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How to Spend One Week in Morocco

If you're looking for a vacation filled with adventure and variety, look no further than Morocco.

From the stunning Atlas Mountains and sand dunes of the Sahara Desert to the mazelike medinas of Fez and Marrakech, a trip to Morocco is anything but dull. With this itinerary, you can experience the flavour of life in this North African country – even in just one week.


Founded in the early 9th century, Fez is Morocco’s oldest city. A fortified wall surrounds its medina quarter, or old city, which has narrow mazelike streets that are off limits to vehicular traffic. Both of these features – the wall and winding streets – are remnants of times when cities needed protection from marauders. While their principle need is gone, the fortification and labyrinth remain, making it easy to distinguish the medina from the new parts of the city.

While some ancient cities now lie in ruins, Fez continues to be functional. Its buildings are both residential and commercial, and visitors can book accommodations within the city walls as well. Staying in a riad is a must in Fez (and in any city in Morocco for that matter). A riad is a traditional Moroccan home with an interior central courtyard. Its decor is authentically Moroccan, typically styled with colorful tiles adorning the walls and locally made rugs dispersed on the floor.

Royal Palace of Fez, Morocco

Getting to and from your riad, and around the mazelike medina in general, can be confusing. With so much to see in Fez, it’s in your best interest to hire a local guide to take you around for the day. Your riad should be able to help you set this up. Going through your riad ensures you get a legitimate, certified guide and not a dishonest hustler you may meet while wandering around on your own.

Tip: Read reviews online to find a riad that helps its guests set up a guided tour, and then choose a riad with helpful managers.

Some of the top sights you’ll visit on a day tour include Bab Boujaloud, the large embellished gateway to the medina; Fez el Bali, the original ancient town; Al-Qarawiyyin University, the oldest university and library in the world; Fez el Jedid, the “newer” town founded in 1276; the Jewish Quarter and centuries-old Ibn Danan Synagogue; and the expansive leather tannery and shops.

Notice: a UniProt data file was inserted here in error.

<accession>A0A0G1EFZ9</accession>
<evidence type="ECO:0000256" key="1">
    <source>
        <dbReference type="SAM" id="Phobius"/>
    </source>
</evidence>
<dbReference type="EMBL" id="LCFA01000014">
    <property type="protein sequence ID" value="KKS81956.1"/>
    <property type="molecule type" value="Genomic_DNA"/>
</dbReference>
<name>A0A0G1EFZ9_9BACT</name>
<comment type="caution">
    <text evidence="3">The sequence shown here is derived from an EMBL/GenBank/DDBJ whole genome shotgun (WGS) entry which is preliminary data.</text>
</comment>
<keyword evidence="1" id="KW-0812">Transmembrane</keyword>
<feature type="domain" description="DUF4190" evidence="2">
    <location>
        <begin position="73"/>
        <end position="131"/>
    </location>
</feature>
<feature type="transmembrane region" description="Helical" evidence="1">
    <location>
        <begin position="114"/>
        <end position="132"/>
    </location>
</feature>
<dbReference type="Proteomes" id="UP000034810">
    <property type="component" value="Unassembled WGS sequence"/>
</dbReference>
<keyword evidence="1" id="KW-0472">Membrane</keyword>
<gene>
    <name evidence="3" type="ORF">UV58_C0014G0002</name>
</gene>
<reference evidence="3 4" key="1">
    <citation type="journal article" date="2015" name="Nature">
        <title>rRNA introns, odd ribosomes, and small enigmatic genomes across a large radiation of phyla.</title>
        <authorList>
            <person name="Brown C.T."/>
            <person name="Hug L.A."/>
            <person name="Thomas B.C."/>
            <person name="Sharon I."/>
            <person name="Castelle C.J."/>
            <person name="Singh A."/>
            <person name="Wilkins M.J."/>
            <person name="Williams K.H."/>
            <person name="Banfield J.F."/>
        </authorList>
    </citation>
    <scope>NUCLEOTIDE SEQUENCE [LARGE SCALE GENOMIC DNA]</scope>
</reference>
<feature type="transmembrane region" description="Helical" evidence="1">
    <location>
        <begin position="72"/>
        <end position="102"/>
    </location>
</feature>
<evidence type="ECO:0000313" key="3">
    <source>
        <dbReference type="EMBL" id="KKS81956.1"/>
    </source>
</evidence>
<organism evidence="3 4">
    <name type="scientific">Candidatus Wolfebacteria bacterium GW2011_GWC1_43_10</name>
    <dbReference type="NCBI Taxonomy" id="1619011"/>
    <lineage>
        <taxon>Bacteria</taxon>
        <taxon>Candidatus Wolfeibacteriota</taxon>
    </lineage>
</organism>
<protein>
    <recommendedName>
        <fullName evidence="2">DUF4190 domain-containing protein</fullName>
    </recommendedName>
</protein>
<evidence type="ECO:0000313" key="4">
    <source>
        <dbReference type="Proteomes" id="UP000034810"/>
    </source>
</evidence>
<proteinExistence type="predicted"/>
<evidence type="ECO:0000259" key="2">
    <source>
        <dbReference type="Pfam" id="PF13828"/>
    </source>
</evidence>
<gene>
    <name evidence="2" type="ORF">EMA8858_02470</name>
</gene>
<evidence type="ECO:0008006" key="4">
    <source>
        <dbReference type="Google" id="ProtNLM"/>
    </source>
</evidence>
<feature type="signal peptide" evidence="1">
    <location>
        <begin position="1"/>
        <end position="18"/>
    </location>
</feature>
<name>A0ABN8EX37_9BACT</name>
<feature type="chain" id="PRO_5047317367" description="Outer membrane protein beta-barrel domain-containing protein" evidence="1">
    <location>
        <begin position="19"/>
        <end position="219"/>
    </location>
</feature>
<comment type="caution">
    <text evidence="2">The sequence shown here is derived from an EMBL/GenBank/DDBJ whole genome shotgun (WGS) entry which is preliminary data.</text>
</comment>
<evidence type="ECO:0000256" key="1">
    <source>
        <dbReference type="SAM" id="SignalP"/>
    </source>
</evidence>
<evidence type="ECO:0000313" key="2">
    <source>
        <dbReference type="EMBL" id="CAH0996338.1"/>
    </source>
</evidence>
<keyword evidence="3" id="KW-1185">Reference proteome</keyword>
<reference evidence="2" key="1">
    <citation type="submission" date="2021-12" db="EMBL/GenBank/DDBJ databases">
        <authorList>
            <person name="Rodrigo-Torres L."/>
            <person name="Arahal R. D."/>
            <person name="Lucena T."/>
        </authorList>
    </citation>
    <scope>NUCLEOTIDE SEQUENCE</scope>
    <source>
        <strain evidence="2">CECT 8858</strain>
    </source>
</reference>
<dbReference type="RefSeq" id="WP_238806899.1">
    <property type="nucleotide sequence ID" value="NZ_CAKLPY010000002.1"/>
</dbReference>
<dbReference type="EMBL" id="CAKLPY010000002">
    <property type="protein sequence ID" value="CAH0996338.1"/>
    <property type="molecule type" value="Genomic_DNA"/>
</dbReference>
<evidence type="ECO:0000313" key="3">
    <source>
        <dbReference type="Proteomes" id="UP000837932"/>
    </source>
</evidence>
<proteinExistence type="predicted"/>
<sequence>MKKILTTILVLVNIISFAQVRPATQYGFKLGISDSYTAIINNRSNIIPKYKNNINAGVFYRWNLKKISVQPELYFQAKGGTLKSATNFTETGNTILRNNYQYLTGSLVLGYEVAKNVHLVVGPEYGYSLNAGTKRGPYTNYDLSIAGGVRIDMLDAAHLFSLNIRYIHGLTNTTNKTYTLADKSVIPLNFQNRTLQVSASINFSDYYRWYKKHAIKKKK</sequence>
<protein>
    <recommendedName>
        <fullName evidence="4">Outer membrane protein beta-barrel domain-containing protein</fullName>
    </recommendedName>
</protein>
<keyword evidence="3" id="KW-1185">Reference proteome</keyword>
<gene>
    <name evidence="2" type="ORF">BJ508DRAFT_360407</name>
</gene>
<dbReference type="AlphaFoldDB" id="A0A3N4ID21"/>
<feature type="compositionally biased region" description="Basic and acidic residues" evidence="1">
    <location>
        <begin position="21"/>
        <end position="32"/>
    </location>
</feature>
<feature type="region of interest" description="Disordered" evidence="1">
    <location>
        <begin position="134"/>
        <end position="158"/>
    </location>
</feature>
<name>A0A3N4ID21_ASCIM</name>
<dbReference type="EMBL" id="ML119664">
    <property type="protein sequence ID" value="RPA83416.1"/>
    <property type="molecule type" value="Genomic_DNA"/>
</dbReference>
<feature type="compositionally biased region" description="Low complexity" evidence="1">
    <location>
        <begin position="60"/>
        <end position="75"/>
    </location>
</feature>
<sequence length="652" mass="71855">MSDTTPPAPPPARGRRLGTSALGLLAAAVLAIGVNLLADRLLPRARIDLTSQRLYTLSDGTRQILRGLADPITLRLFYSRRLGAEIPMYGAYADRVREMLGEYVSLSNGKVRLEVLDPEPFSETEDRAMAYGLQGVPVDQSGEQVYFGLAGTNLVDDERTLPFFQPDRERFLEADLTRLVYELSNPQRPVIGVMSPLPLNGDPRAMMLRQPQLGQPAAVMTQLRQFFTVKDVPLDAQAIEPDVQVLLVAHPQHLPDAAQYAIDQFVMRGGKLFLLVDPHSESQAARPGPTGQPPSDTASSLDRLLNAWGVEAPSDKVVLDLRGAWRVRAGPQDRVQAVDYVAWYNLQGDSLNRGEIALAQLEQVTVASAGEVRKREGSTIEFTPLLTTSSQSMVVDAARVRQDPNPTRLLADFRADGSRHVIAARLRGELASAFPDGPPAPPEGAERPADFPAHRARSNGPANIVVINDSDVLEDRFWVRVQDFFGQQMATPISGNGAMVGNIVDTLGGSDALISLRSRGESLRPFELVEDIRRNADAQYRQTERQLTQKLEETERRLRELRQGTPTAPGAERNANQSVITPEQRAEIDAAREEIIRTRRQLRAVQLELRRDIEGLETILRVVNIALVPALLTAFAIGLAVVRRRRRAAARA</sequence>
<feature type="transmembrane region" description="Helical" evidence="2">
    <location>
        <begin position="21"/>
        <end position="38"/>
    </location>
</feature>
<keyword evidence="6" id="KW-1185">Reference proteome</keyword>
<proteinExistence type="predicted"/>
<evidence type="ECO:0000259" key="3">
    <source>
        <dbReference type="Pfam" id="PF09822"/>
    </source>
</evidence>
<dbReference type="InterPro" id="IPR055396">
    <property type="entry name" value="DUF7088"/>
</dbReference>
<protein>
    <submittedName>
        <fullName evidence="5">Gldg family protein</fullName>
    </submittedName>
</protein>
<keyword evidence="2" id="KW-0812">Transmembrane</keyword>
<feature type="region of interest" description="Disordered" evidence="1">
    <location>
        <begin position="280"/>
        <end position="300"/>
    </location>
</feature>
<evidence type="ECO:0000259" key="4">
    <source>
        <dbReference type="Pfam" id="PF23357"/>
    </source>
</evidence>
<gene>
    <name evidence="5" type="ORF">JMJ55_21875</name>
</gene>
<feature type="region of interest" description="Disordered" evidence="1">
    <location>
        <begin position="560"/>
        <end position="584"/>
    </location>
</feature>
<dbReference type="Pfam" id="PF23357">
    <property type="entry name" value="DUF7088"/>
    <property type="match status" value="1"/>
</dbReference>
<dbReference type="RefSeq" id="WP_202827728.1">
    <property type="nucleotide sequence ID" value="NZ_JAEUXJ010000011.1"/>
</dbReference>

On your last day in Fez, after you’ve experienced the labyrinth of the historic medina, pack a lunch and take a hike up nearby Mount Zalagh. It’s an easy trek, even for inexperienced hikers. From the top, you’ll be rewarded with a spectacular panoramic view of the area and a picturesque spot for a picnic.


Marrakech is also an ancient city, founded in the 11th century. Jemaa el-Fna is the main square, and a hotbed of activity. By day, snake charmers, medicine men, street performers and orange juice vendors set up shop in the space. At sundown, the square begins to transform into an outdoor food court. Like a beautifully choreographed dance, the daytimers move out and grills get fired up at dozens of makeshift food stalls. The scents wafting through the air are intoxicating, making it difficult to resist even the most exotic fare, like stewed snails and cooked sheep’s head. After you have your fill, head to the balcony at Cafe Glacier to take in the best view of the square while you sip Moroccan whiskey (sweetened mint tea).

Jemaa el-Fna in Marrakech, Morocco
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Past the square is the medina’s souk (market bazaar), where you can shop for spices, dried fruit, local clothing (like kaftans and djellabas) and so much more. On the other side of Jemaa el-Fna is Koutoubia Mosque with its towering 220-foot-high minaret, a much-photographed and recognizable symbol of Marrakech.

Beyond Jemaa el-Fna, take some time to explore the Saadian Tombs, Bahia Palace, Majorelle Gardens, Menara Gardens and the local leather tanneries (especially if you missed them in Fez). If you have the opportunity, stop into a hammam for a traditional bath experience. There are also upscale hammams where you can indulge in luxury spa treatments.

The Sahara Desert

The last item on your Morocco itinerary is a multi-day trip to the world’s largest desert: the Sahara. To maximize your time, book a 2- or 3-day tour package (don’t pre-book online, but in person once you’re actually in Marrakech to avoid paying double the price). Talk to more than 2 travel agents to get a feel for prices and to ask them what is and isn’t included and what will be available as an add-on. When you find a winner, go back and negotiate to get the best rate.

Tip: It’s easy to negotiate the price of goods and services in Morocco, and you should negotiate.

The Sahara Desert in Morocco
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There are two main destinations for the Sahara trip: either to Zagora for the 2-day/1-night tour or Merzouga for the 3-day/2-night option. The main difference here is that the sand dunes outside Merzouga are more dramatic. If you want to see that postcard-perfect desert panorama, you may be disappointed with the Zagora experience.

No matter which destination you choose, this trip packs in some amazing stops along the way. You’ll drive through the incredibly picturesque High Atlas Mountains; enter the fortified village of Ait Ben Haddou, a UNESCO World Heritage Site; and stop at one or more Berber villages to learn about the locals and their culture.

Once you reach the desert, you’ll get to ride a camel for the journey to your campsite, where Bedouin tents will be set up for you to stay the night in. Before you head to bed, don’t forget to look up: without light pollution, stargazing in the desert is an incredible experience, and the perfect end to a memorable vacation.